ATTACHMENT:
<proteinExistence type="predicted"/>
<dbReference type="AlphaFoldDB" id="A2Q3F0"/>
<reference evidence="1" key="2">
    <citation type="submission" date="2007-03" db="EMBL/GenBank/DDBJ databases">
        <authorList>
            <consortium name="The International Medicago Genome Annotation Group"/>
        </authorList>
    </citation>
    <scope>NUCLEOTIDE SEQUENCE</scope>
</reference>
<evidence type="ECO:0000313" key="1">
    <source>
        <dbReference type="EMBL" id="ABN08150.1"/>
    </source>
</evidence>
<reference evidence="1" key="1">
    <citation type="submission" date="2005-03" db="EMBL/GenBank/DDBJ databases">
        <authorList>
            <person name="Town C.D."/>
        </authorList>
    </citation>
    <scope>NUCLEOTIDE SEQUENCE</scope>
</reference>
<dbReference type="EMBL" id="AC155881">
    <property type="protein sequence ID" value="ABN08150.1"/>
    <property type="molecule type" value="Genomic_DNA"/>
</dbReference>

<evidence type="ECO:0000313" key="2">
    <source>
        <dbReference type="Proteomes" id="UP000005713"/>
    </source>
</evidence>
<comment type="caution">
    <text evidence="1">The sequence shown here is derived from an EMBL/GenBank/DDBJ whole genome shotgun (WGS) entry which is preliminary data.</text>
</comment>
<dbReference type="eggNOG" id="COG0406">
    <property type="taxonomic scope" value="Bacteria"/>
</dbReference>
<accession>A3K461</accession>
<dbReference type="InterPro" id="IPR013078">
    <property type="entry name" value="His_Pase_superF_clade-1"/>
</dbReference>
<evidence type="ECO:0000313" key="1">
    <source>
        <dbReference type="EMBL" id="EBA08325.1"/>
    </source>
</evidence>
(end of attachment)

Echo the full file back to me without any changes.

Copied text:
<proteinExistence type="predicted"/>
<dbReference type="AlphaFoldDB" id="A2Q3F0"/>
<reference evidence="1" key="2">
    <citation type="submission" date="2007-03" db="EMBL/GenBank/DDBJ databases">
        <authorList>
            <consortium name="The International Medicago Genome Annotation Group"/>
        </authorList>
    </citation>
    <scope>NUCLEOTIDE SEQUENCE</scope>
</reference>
<evidence type="ECO:0000313" key="1">
    <source>
        <dbReference type="EMBL" id="ABN08150.1"/>
    </source>
</evidence>
<reference evidence="1" key="1">
    <citation type="submission" date="2005-03" db="EMBL/GenBank/DDBJ databases">
        <authorList>
            <person name="Town C.D."/>
        </authorList>
    </citation>
    <scope>NUCLEOTIDE SEQUENCE</scope>
</reference>
<dbReference type="EMBL" id="AC155881">
    <property type="protein sequence ID" value="ABN08150.1"/>
    <property type="molecule type" value="Genomic_DNA"/>
</dbReference>

<evidence type="ECO:0000313" key="2">
    <source>
        <dbReference type="Proteomes" id="UP000005713"/>
    </source>
</evidence>
<comment type="caution">
    <text evidence="1">The sequence shown here is derived from an EMBL/GenBank/DDBJ whole genome shotgun (WGS) entry which is preliminary data.</text>
</comment>
<dbReference type="eggNOG" id="COG0406">
    <property type="taxonomic scope" value="Bacteria"/>
</dbReference>
<accession>A3K461</accession>
<dbReference type="InterPro" id="IPR013078">
    <property type="entry name" value="His_Pase_superF_clade-1"/>
</dbReference>
<evidence type="ECO:0000313" key="1">
    <source>
        <dbReference type="EMBL" id="EBA08325.1"/>
    </source>
</evidence>